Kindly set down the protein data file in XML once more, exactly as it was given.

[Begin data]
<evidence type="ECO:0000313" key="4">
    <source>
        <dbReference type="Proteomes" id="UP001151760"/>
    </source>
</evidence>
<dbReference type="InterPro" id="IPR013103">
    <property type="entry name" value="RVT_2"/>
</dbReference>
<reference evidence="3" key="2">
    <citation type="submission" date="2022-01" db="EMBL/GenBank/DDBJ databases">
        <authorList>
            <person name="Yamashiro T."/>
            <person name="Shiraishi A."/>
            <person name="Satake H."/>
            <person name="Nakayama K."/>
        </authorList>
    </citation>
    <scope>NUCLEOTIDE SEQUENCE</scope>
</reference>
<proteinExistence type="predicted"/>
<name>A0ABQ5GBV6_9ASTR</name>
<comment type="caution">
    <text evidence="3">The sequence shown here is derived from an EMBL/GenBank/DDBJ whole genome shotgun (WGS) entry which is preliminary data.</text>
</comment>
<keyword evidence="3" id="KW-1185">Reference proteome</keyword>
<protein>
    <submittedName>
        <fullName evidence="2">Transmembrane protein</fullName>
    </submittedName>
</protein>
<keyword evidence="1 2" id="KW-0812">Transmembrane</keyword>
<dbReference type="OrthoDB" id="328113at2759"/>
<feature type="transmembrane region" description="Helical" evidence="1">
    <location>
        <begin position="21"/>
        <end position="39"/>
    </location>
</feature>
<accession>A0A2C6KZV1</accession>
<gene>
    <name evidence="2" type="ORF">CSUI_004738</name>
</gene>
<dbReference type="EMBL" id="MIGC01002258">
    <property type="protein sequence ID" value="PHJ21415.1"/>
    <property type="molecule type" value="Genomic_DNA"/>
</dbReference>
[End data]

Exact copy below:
<evidence type="ECO:0000313" key="4">
    <source>
        <dbReference type="Proteomes" id="UP001151760"/>
    </source>
</evidence>
<dbReference type="InterPro" id="IPR013103">
    <property type="entry name" value="RVT_2"/>
</dbReference>
<reference evidence="3" key="2">
    <citation type="submission" date="2022-01" db="EMBL/GenBank/DDBJ databases">
        <authorList>
            <person name="Yamashiro T."/>
            <person name="Shiraishi A."/>
            <person name="Satake H."/>
            <person name="Nakayama K."/>
        </authorList>
    </citation>
    <scope>NUCLEOTIDE SEQUENCE</scope>
</reference>
<proteinExistence type="predicted"/>
<name>A0ABQ5GBV6_9ASTR</name>
<comment type="caution">
    <text evidence="3">The sequence shown here is derived from an EMBL/GenBank/DDBJ whole genome shotgun (WGS) entry which is preliminary data.</text>
</comment>
<keyword evidence="3" id="KW-1185">Reference proteome</keyword>
<protein>
    <submittedName>
        <fullName evidence="2">Transmembrane protein</fullName>
    </submittedName>
</protein>
<keyword evidence="1 2" id="KW-0812">Transmembrane</keyword>
<dbReference type="OrthoDB" id="328113at2759"/>
<feature type="transmembrane region" description="Helical" evidence="1">
    <location>
        <begin position="21"/>
        <end position="39"/>
    </location>
</feature>
<accession>A0A2C6KZV1</accession>
<gene>
    <name evidence="2" type="ORF">CSUI_004738</name>
</gene>
<dbReference type="EMBL" id="MIGC01002258">
    <property type="protein sequence ID" value="PHJ21415.1"/>
    <property type="molecule type" value="Genomic_DNA"/>
</dbReference>